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  Red Shift Distances Using Hubble Constant

the post headline:
'
Sorry Astronomy fans, The Hubble Constant Isn't a Constant At All
'
excerpt:

'
“The fact that the Hubble expansion rate of the Universe changes over time teaches us that the expanding Universe isn’t a constant phenomenon. In fact, by measuring how that rate changes over time, we can learn what our Universe is made from: this was exactly how dark energy was first discovered.

But the “Hubble constant” itself is a misnomer. It has a value today that’s the same everywhere in the Universe, making it a constant in space, but it’s not a constant in time. In fact, so long as matter remains in our Universe, it will never become a constant, as increasing the volume will always make the density (and the expansion rate) decrease.
'
my comment:


Hubble's Constant usage seems to vary among objects in Wikipedia with both an accepted distance and velocity. The H value is easily calculated with V / D. A small random sample reveals different H values are being used. A different H selection means this object's calculated distance is not consistent with others.

Astronomers claim Hubble's Law can translate a red shift into a distance but it appears astronomers use varying values of Hubble's Constant for different objects.
This constant converts a velocity (in km/s) into distance (Mpc), where Distance = Velocity / H

From Wikipedia:
'
The Hubble constant is about 70 (km/s)/Mpc.

More recent measurements from the Planck mission published in 2018 indicate a lower value of 67.660.42% although, even more recently, in March 2019, a higher value of 74.031.42% has been determined using an improved procedure involving the Hubble Space Telescope. The two measurements disagree at the 4.4-sigma level, beyond a plausible level of chance.
'

Astronomers must select an H value when a red shift value is obtained. Its value has been changing. There are no defined criteria for this selection of H.

Here are several objects with their red shift velocity and the accepted distance (data from Wikipedia), with the corresponding H value that was used for that 'published' combination.
Sometimes Wikipedia has both Mly and Mpc or just one.

In the following:
Z = red shift; V = km/s, D= Mpc


The exercise is:
1) calculate the H from the values provided
2) calculate the D with H = 72 (midpoint of 70 and 74)
3) calculate the D with the integer value of the calculated H
This provides 3 values of D to compare.

accepted values of Z and D for M104
M104 Z = 0.003416 V = 1024 at D = 9.55 so from V/D  H= 107.23

D calculated from Z:
M104 Z = 0.003416 so V = 1024.8  with H = 72 then D = 14.23
M104 Z = 0.003416 so V = 1024.8 with H=107 then D = 9.58


M104 used a higher H than 'normal' 70 or the 'latest' 74.
This results in a lower D value (9.55 from 14.23).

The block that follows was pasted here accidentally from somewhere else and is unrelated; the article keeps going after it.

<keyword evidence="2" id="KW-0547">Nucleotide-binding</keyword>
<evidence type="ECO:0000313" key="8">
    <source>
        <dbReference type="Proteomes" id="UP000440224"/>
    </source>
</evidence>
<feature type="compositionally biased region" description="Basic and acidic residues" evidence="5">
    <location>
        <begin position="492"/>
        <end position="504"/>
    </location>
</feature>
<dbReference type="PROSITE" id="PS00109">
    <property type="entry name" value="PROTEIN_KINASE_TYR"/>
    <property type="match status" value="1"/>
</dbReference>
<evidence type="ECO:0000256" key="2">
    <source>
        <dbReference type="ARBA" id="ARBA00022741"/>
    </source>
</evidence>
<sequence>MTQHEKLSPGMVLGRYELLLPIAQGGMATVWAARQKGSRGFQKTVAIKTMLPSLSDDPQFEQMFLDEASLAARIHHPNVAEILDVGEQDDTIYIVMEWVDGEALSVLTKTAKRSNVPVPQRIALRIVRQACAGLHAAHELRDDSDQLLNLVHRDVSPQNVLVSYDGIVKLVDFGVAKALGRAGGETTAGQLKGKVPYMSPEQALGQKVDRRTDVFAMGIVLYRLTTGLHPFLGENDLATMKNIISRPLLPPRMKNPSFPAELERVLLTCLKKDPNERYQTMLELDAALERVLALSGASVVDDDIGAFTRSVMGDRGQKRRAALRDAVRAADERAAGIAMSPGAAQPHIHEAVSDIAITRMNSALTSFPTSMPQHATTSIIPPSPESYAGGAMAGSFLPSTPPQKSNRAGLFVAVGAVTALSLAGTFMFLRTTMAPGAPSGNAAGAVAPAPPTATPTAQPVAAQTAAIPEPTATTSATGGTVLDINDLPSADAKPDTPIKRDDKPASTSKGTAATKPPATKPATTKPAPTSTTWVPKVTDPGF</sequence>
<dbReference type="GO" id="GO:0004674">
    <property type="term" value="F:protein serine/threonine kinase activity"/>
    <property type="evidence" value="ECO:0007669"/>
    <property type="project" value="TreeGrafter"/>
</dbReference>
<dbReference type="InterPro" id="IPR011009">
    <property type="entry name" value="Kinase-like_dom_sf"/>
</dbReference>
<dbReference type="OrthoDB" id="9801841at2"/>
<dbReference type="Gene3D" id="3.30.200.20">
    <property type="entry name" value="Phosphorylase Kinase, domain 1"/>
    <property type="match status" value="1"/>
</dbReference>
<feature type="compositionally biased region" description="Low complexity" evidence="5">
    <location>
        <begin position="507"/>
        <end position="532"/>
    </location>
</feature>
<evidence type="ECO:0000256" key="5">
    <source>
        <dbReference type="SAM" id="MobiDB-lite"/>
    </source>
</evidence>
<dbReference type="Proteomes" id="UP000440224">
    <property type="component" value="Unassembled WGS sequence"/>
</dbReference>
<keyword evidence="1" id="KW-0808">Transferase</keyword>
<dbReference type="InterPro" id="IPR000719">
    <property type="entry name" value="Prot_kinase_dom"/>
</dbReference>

accepted values of Z and D for M60
M60 Z = 0.003726 V = 1108 at D = 17.8 so from V/D H= 62.25

D calculated from Z:
M60 Z = 0.003726 so V = 1117.8  with H = 72 then D = 15.53
M60 Z = 0.003726 V = 1117.8  with H = 62 then D = 18.0

M60 used H lower than 'normal' 70  or the 'latest' 74.
This results in a higher D value (17.8 from 15.53)



accepted values of V and D for Hoag's Object
Hoag's Object V = 12740 at D = 187.9 so from V/D H= 67.8
D calculated from V:
Hoag's Object V = 12740 with H=70 then D = 182.0

Hoag's Object used H near 'normal' 70  or the 'latest' 74.

accepted values of Z and D for Abell 133
Abell 133 Z = 0.00566 V = 16968 at D = 234 so from V/D H= 72.51

D calculated from Z:
Abell 133 Z = 0.00566 V = 16968  with H = 72 then D = 235.83

Abell 133 used H higher than 'normal' 70  but lower than the 'latest' 74.
This results in a lower D value (234 from 236).

accepted values, Z & D for 3C 273
3C 273 Z = 0.158339 so V = 47501.7 at D = 749 so from V/D H= 63.42

D calculated from Z:
3C 273 Z = 0.158339 so V = 47501.7 with H = 70 then D = 678.6
3C 273 Z = 0.158339 so V = 47501.7 with H = 63 then D = 754

3C 273 used H lower than 'normal' 70 or the 'latest' 74.
This results in a higher D value (749 from 679).

accepted values, Z & D for NGC 67
NGC 67 Z = 0.020734 so V = 6220 at D = 84.3 so from V/D H= 73.77

D calculated from Z:
NGC 67 Z = 0.020734 so V = 6220 with H = 70 then D = 88.9
NGC 67 Z = 0.020734 so V = 6220 with H = 73 then D = 85.2

NGC 67 used H higher than 'normal' 70 but almost the 'latest' 74.
This results in a lower D value (84.6 from 89).

A sample of 6 found none to use 70, the accepted value according to Wikipedia. Even if Wikipedia has the wrong value for H these 6 in the sample do not use the same H value.
Among the 6, the range in H: 63.42 (the most distant) to 107.23 (nearest)

This implies the H selection is affected by red shift value.


There are concerted efforts to take many measurements to find the most accurate value of H.
This implies the H value is being adjusted, like in 2019, for particular red shift values.

This small sample indicates neither the accepted H value nor the latest H value are used consistently.

A consistent H selection would conform to a uniform expansion.

I did not continue checking further objects. A sample of 6 might be small but all used different H values.

Using different values of H obviously affects the published distance.

Anyone can do the simple V/D to see the H being used.

I expected to find one H value was being used consistently.
That is not the case in this sample.

Perhaps this is quite trivial, for a nonuniform expansion but I expected consistency with critical values like Hubble's Constant.


< an additional comment not posted:

there is this: 'It has a value today that’s the same everywhere in the Universe, making it a constant in space, but it’s not a constant in time.
'
but the same value is not used everywhere as shown above with a few examples.

end of this unposted comment. The FB group dislikes too much dissension.>
>


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